BOISE – Two of Idaho Gov. Butch Otter’s primary election challengers lashed out at him Tuesday night, while Otter declined to participate in the debate aired live statewide on Idaho Public Television.
“I’d like to ask him why he thinks he’s above having his ideas challenged by the public,” said GOP challenger Rex Rammell, a veterinarian from Rexburg. “Isn’t it the responsibility of the top elected official of the state of Idaho to let the people know what your ideas are? … Why didn’t you show up for this?”
Sharon Ullman, a Republican Ada County commissioner, said she wished she could’ve asked Otter if he’ll really serve a full four-year term if he’s re-elected. “There’s a strong rumor going around that he plans to … step down and let the lieutenant governor become governor,” she declared.
In a statement issued Tuesday by his campaign, Otter repeated his contention that the debate should have included all candidates, including those not actively campaigning for the post. He also said, “I met some of my primary opponents at Lincoln Day events around the state in recent months. Each of us had ample opportunity to get voters acquainted with our issues and priorities.”
Rammell and Ullman bashed Otter for proposing a gas tax increase in 2009; for failing to attract more jobs to the state; for proposing increasing counties’ costs for indigent health care; and for not being hostile enough to the federal government.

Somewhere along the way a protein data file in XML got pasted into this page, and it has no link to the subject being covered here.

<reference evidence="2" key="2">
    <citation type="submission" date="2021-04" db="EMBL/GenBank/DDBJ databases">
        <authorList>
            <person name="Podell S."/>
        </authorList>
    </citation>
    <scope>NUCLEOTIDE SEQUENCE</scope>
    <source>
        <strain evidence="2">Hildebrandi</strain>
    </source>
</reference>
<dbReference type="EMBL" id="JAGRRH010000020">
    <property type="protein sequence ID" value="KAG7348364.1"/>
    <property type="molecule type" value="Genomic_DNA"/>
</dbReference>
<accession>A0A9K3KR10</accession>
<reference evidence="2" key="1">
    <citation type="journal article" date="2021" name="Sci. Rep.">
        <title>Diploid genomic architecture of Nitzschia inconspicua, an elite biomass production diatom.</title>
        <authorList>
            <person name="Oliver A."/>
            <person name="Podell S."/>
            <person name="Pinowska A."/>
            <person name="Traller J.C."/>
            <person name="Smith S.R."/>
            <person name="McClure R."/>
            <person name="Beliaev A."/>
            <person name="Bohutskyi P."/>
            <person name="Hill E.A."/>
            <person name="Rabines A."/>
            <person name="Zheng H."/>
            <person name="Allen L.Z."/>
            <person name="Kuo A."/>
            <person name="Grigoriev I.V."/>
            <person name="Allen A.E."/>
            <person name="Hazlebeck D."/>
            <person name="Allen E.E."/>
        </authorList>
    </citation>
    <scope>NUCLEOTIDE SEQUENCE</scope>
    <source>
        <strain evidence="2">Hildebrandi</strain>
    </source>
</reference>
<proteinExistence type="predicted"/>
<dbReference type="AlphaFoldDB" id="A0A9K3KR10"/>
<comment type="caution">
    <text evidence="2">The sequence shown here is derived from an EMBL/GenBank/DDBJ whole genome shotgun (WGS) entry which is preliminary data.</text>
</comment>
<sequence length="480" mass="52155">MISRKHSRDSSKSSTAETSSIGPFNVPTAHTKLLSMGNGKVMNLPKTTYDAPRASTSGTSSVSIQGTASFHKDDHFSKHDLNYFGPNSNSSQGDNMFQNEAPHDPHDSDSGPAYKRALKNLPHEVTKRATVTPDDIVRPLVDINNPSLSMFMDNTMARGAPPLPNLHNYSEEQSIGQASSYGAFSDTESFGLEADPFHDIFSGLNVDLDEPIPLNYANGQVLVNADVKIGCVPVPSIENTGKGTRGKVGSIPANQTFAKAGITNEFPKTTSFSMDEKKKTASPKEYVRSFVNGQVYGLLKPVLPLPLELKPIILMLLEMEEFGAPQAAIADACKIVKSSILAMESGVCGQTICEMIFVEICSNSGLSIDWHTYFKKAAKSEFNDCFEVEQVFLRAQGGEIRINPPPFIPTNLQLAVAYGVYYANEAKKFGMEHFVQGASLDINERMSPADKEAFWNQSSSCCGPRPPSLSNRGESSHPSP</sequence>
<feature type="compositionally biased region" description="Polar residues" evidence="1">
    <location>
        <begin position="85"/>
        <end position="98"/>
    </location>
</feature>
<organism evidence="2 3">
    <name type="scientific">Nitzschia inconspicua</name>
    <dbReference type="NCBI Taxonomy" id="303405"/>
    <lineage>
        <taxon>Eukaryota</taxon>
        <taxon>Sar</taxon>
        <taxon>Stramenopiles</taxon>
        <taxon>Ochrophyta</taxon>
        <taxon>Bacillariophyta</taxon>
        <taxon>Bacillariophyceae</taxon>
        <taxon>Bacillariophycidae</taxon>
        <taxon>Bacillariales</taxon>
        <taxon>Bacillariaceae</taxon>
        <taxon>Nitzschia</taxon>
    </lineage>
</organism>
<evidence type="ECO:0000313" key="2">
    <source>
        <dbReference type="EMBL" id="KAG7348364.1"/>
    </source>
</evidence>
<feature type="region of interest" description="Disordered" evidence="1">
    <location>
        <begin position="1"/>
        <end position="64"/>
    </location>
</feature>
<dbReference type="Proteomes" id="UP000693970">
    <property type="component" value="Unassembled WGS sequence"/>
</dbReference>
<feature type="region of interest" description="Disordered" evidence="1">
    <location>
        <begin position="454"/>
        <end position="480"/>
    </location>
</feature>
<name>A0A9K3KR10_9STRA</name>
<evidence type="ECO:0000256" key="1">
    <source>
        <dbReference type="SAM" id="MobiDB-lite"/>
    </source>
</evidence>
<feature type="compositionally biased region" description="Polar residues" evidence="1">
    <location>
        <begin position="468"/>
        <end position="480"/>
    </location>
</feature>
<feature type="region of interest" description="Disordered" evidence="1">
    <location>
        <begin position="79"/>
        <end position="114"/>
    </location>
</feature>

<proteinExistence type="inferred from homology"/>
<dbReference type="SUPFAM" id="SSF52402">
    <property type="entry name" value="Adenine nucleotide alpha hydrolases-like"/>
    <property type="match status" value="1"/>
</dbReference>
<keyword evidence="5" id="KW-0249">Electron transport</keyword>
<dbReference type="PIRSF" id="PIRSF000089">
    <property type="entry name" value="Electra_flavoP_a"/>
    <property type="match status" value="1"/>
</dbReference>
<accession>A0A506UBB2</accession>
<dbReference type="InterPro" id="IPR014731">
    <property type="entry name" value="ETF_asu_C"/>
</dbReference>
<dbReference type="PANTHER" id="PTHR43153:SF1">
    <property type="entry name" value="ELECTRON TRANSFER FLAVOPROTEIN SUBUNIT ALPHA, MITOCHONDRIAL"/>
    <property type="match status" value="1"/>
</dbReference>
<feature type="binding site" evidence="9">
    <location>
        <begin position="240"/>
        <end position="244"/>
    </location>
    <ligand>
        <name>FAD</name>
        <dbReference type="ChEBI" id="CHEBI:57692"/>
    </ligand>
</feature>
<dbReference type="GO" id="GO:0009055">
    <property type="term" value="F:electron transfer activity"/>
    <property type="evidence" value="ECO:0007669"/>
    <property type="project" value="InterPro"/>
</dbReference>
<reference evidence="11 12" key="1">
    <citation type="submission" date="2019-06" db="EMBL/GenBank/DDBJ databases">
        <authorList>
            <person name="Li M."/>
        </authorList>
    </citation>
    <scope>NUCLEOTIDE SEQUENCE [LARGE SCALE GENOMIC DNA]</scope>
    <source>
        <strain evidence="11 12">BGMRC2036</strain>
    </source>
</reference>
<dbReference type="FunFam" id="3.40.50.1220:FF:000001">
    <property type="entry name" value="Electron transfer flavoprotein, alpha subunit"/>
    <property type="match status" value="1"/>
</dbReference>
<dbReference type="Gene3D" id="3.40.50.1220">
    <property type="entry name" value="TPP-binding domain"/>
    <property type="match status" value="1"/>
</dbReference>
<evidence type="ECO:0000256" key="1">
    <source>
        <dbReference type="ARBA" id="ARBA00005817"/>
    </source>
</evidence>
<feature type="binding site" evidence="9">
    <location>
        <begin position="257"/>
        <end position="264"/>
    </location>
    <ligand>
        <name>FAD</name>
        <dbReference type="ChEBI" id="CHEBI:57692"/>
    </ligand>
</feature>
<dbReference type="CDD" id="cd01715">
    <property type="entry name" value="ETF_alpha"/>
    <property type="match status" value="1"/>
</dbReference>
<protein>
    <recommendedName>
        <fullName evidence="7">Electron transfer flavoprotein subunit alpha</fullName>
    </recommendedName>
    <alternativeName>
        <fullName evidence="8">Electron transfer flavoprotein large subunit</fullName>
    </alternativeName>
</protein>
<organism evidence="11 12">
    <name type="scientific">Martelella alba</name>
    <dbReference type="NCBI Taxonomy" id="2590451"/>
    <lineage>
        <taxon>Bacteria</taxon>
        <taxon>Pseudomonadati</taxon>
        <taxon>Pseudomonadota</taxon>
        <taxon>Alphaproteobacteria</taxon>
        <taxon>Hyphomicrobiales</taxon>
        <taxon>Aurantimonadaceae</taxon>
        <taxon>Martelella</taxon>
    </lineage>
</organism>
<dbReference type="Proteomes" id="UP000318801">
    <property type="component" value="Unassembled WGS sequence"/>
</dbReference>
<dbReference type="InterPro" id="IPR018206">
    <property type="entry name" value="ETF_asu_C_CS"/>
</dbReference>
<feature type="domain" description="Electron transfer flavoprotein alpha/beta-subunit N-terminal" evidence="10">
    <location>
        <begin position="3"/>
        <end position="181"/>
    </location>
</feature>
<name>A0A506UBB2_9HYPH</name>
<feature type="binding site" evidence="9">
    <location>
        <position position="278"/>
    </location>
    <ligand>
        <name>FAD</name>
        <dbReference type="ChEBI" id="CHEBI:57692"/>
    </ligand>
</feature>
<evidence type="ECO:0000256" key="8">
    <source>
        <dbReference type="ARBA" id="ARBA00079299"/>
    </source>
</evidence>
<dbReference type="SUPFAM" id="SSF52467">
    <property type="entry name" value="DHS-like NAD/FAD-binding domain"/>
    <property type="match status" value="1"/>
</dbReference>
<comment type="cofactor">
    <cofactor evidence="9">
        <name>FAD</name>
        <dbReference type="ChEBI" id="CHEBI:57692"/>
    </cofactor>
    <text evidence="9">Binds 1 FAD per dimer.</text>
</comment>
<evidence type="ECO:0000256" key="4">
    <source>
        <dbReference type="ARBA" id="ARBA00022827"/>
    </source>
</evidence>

“If you elect me governor, they will be asked to leave this state,” Rammell said of the federal government. “I will do whatever needs to be done.”
Ullman chided him for his rhetoric. “We’ve already had one civil war. Abraham Lincoln is known for two things, getting rid of slavery and keeping the union whole. I think keeping the union whole is a worthy goal,” she said.
She added, “I think we need to fight the federal government on different terms. I think we need to team up with the other states. We do that in county government, we get together with the other counties and go to the state government if we want something changed. We work with the other states, we work with our federal representatives, we work to get other people elected when we don’t like what’s going on in Washington, D.C. We get different policies set, we get policies changed. That’s what I’ve been doing in this community for nearly two decades and it works, it’s successful. That’s what we need to be doing, not taking up arms against our own federal government.”
Rammell has been campaigning hard around the state, sponsoring free dinners, holding “10th Amendment rallies” and towing an inflatable green T-rex dinosaur behind his campaign RV, and has raised $55,000 since Jan. 1, nearly all of it from individuals in Idaho. Ullman has spent $1,800 of her own money campaigning and received only two campaign contributions, including $100 from Canyon County libertarian icon Ralph Smeed; she said she’s not accepting contributions from “special interests.”
“My campaign is not about money,” Ullman said. She noted that with Idaho’s low voter turnout in primary elections, she could win the primary if she got the same number of votes as in the last Ada County commissioner race. “It’s all about voter turnout,” she said.
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